The Posting Road Trip
Hey, friends! My name is Kim from She is Fierce and, while Ariel journeys to her new home, I’m super excited to take over her space for a minute with some advice from our own posting adventures!
Because Dh is part of a Regiment, it means that we tend to get posted in and out of the same location. The Regiment, like the Mother Ship, sends him places for a few years and then brings him home. So far Dh has only been posted “Extra-Regimentally” once, meaning we moved from Edmonton to Kingston and then back again 3 years later. I’ll imagine we’ll make the same out and back to similar locations at least once more before our time is done, probably more. It’s a big move, Alberta to Ontario, and the logistics of the House Hunting Trip (HHT) and driving to destination can seem really daunting. One thing that we’ve found, however, is that we’ve loved the journey. Once the pressure of the house sale, purchase, pack and load are complete, we’ve taken our time to get from A to B and always choose to drive across the country and enjoy the experience.
Our kids aren’t babies, our first move our youngest was almost 5 and our oldest 10, so it made for a great time for a road trip! You’ve got to get there anyways, might as well take your time and see the sights! If you’re on the move with your family this APS, here’s what we’ve learned on our journeys.
1. Have a plan.
The IRP (Integrated Relocation Program) bases the time that you are given to drive to location on a maximum of 500km a day. That doesn’t mean you can only drive that far in 24 hours, it just means that they won’t expect you to. What you do need to do is keep moving and continue to head towards your destination. Where you stop on the way is up to you.
So for us, we took a long look at the map and found locations we wanted to go that could be considered ‘on the way.’ This meant spending some of our trip in the USA. Then, checking the Government white pages (your IRP agent can show you how to access those) we looked for our maximum hotel allotment and booked rooms. I made a list, with each date, the city and hotel we would be in that night and the expected cost of that hotel. I then took our itinerary to our agent and had her go over it, ensuring that our plan would be acceptable when it came time for reimbursement.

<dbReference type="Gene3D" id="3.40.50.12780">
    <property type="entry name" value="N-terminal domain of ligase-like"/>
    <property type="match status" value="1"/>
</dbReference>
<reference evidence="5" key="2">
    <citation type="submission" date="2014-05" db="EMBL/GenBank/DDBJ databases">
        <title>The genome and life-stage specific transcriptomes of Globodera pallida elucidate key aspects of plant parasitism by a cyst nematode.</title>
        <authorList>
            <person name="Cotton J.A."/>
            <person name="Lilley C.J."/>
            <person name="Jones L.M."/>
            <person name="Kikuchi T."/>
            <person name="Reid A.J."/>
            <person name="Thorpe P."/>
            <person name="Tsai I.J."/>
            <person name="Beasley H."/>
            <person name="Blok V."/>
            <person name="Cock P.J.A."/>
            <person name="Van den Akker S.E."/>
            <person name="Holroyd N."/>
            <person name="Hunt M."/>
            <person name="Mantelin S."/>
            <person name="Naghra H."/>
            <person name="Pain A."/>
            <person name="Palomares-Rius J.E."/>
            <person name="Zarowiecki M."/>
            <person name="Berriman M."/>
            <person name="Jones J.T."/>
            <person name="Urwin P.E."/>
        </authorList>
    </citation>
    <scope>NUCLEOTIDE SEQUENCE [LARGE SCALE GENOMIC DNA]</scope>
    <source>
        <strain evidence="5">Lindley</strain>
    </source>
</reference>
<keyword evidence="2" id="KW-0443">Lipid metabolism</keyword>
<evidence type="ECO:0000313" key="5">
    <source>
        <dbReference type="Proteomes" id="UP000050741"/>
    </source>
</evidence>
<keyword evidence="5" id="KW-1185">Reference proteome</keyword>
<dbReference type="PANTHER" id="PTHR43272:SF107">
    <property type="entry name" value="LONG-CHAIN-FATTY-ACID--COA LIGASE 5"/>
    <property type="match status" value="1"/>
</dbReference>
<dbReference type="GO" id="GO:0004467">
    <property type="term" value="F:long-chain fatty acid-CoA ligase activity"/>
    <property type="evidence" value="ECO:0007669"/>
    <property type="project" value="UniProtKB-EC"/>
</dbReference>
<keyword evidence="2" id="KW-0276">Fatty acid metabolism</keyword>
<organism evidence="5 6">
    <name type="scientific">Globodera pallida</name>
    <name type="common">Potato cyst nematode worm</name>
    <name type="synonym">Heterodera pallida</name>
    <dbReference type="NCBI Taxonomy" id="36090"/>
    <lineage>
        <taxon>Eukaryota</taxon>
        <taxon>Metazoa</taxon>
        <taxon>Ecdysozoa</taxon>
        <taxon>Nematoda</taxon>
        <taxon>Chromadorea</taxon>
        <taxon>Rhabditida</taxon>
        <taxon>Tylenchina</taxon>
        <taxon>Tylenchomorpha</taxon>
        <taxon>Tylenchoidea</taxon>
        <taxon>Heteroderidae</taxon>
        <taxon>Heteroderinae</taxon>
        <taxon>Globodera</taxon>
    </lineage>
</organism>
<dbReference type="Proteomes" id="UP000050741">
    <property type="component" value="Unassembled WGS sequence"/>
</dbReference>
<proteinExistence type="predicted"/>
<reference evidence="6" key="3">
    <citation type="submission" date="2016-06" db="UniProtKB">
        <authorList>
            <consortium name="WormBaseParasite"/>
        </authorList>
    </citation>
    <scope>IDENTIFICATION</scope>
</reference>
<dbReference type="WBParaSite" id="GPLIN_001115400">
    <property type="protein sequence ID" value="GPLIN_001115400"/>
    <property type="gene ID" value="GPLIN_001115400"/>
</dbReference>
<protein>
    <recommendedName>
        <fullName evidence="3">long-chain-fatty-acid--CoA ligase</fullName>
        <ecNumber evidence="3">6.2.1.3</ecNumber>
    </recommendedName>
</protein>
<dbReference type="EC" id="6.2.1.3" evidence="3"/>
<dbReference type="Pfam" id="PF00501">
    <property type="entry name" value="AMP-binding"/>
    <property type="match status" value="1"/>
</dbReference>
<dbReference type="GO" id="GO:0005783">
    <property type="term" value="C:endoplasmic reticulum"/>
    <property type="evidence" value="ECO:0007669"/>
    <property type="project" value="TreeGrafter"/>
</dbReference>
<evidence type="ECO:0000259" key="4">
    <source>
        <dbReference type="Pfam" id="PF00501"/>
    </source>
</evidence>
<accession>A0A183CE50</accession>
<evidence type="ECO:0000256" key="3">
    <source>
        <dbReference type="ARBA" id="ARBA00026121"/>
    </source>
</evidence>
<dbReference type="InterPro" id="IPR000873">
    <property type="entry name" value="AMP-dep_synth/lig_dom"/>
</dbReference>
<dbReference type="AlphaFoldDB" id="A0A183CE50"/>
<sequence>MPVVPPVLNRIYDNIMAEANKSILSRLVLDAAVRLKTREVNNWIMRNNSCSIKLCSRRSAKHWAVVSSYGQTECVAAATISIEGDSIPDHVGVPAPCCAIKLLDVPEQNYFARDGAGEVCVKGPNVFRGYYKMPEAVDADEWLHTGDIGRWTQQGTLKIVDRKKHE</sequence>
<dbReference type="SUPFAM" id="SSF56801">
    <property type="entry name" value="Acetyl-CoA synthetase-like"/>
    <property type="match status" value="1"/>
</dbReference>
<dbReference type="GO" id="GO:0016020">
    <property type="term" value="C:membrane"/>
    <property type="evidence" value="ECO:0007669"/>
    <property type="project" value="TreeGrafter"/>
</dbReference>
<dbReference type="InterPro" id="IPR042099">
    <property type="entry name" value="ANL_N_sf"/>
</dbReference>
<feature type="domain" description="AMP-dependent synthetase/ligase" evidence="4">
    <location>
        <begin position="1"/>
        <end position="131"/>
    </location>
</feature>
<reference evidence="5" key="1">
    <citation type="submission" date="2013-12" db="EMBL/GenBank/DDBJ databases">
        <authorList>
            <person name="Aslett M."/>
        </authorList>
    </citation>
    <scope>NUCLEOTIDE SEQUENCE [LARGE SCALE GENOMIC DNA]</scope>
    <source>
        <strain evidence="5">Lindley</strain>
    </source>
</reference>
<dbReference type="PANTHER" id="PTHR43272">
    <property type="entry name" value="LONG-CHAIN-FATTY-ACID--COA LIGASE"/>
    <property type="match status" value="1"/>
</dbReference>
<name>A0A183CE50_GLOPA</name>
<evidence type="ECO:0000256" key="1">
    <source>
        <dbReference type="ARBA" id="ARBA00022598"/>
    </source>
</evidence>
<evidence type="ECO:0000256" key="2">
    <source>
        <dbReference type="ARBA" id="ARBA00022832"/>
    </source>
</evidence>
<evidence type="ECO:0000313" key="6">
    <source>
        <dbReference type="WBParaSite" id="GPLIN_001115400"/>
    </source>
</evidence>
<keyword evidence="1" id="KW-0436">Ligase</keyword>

2. Take your time!
There’s no need for 12 hour driving days! Depending on where we wanted to go we drove between 4.5 and 6.5 hours a day, stopping halfway for lunch and arriving at each location mid-afternoon. That gave us lots of time to take in each location we stopped at, kept everybody just below cranky level and ensured the trip stayed enjoyable instead of overwhelming.
3. Book close to the sights!
There were several cities we wanted to see on our way and we booked hotels that were located in the center of them. I went online before we left and looked up sights we could visit and ensured they were walking distance. That way, since we only had the one evening to be there, we could start our sightseeing as soon as we were checked in without having to worry about driving anywhere else. When else might we have the chance to stay in downtown Chicago, Minneapolis, Rochester, or Nashville?
4. Know your entitlements and make time for you.
It’s so important to know what you’re entitled to for this trip. Depending on the number and ages of your children you could have 2 or more rooms available to you. Enjoy them! We booked hotels with adjoining rooms or suites that had separate bedrooms with doors. It took a little more time finding and making reservations for them, but saved our sanity by giving us a quiet room to ourselves at the end of each day. If your kids are old enough, finding hotels with a lounge or restaurant downstairs can also mean the chance to head down once they are in bed and enjoy a couple drinks and each other’s company. We spend enough time apart; I’m all for taking advantage of every opportunity for time as a couple!
Moves are stressful. You may have just sold and bought a house, or signed a lease. You’ve transferred kid’s schools, you’ve said goodbyes and you’ve trusted all your worldly belongings to a few movers and a truck. You still have the unpack and unload lying ahead of you. Part of military life is finding those silver linings, so enjoy the journey! That way, when you get to your new place and the truck is lost or your things went to storage by accident or your dishes were loaded under your sofa, you’ll have the mental energy to take it on.
Happy APS, friends. May the odds be ever in your favour.
Thanks Kim! As always, great advice. Make sure you’re following her on Facebook and keep your eyes peeled for her eventual book! I’ve been told it’s in the making and that it’s now at the editorial stage. Woohoo!
Don’t forget to check-out my unofficial guide to CF postings if you’re still not completely fed-up with the IRP process.
Be sure to follow along with my posting shenanigans on Snapchat and Instagram!